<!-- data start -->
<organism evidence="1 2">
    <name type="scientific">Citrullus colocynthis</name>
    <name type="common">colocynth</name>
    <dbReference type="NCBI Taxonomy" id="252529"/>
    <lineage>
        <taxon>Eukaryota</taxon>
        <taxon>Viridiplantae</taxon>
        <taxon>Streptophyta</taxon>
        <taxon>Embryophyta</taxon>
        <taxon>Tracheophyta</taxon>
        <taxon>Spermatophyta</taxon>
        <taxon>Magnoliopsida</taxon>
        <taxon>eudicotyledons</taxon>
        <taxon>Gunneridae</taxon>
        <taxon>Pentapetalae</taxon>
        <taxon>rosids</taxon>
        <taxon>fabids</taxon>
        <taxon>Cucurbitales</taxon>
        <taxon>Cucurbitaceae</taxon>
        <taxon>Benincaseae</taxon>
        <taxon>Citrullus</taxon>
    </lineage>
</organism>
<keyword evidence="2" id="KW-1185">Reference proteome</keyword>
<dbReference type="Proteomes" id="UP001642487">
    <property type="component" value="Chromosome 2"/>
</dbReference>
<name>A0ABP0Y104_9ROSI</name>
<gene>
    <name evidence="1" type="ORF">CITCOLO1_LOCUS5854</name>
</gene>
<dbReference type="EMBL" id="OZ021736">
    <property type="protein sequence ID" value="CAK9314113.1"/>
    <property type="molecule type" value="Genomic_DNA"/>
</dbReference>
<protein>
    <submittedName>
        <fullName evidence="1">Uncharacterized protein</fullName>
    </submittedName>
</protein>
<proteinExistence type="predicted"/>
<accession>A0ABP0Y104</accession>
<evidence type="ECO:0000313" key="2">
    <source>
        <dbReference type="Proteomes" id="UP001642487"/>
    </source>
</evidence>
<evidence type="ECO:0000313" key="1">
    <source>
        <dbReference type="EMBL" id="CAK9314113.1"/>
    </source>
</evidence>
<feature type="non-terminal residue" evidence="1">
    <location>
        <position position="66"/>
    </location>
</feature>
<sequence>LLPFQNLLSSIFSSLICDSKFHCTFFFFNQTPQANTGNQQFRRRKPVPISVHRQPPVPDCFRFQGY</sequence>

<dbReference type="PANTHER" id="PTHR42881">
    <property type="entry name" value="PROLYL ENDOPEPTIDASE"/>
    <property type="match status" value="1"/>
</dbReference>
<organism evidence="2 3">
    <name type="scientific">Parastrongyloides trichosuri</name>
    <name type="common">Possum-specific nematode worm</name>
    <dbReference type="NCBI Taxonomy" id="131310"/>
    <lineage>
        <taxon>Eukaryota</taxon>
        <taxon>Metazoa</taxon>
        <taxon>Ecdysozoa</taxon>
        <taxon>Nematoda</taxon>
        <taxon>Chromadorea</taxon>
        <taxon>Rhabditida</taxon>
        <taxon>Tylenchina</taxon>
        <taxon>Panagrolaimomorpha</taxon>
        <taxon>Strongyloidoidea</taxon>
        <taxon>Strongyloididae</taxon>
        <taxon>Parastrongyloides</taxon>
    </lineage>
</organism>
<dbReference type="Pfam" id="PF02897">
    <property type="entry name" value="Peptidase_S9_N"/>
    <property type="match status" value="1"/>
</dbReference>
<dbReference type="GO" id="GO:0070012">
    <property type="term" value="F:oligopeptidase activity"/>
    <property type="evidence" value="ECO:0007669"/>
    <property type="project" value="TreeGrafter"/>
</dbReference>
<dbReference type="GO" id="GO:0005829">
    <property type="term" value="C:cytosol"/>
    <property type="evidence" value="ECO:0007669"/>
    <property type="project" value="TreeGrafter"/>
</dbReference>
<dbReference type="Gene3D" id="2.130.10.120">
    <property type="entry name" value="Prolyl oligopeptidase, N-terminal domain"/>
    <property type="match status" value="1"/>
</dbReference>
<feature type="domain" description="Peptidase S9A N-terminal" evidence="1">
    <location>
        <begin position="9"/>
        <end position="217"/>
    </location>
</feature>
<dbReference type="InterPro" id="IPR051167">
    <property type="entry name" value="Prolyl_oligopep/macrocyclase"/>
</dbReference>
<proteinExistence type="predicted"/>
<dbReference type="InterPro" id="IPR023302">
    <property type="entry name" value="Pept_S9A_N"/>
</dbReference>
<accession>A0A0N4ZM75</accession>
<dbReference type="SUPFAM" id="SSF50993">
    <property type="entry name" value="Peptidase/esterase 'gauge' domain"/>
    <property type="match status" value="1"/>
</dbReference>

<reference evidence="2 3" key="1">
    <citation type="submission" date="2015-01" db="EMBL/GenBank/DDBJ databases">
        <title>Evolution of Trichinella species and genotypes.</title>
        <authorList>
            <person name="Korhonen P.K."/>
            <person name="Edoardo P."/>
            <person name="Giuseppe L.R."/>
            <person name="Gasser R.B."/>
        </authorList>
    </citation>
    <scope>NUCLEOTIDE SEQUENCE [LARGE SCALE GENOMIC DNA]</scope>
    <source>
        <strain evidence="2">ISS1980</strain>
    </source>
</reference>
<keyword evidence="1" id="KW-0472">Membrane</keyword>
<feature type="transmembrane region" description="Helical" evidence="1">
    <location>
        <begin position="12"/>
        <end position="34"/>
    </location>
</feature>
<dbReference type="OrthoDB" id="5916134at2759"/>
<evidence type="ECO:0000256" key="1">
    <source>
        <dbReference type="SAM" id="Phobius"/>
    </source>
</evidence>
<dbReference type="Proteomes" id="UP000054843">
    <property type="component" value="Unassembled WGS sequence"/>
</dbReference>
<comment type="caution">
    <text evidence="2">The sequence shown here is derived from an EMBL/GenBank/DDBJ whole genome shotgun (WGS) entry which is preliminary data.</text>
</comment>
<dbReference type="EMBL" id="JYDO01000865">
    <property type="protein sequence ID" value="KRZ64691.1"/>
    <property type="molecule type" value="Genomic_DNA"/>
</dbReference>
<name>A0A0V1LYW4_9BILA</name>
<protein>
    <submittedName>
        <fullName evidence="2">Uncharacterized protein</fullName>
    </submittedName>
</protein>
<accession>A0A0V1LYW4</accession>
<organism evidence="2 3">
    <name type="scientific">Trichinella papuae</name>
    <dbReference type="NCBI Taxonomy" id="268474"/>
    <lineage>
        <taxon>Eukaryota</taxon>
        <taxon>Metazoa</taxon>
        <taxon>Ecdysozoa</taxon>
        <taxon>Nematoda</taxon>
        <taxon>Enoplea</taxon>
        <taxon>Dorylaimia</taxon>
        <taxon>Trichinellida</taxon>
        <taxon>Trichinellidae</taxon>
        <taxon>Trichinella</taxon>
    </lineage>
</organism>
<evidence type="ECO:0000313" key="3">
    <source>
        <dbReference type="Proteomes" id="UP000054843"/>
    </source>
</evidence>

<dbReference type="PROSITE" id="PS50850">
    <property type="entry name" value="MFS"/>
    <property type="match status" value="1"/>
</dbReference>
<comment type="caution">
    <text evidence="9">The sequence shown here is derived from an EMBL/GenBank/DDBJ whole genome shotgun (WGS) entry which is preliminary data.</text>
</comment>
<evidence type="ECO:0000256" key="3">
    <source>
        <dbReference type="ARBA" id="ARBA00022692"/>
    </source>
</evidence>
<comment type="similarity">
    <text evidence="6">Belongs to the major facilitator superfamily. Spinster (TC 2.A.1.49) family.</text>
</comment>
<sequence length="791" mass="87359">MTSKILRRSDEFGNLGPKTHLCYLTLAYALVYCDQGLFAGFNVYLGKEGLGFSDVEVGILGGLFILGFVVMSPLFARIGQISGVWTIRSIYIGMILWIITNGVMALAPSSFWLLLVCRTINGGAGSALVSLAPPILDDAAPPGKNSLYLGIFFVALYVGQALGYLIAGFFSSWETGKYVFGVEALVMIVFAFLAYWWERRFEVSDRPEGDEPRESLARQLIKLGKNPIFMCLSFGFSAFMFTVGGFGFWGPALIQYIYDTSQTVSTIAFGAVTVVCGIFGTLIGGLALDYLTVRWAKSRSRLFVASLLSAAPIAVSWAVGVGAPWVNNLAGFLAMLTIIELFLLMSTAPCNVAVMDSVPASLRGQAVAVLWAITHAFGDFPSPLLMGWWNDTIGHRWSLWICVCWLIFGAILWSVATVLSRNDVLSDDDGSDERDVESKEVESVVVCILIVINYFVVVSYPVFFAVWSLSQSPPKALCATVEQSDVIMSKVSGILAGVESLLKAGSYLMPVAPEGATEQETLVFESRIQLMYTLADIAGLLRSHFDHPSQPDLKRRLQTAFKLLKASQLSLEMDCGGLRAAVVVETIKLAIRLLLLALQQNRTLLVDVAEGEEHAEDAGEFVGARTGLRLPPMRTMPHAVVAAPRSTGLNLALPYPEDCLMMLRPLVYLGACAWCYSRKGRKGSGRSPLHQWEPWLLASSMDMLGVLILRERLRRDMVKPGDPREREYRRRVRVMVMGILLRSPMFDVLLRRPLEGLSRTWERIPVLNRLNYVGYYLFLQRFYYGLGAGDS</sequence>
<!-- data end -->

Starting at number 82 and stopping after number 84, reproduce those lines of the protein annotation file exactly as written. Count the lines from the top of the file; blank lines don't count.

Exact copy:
    <property type="entry name" value="Peptidase_S9_N"/>
    <property type="match status" value="1"/>
</dbReference>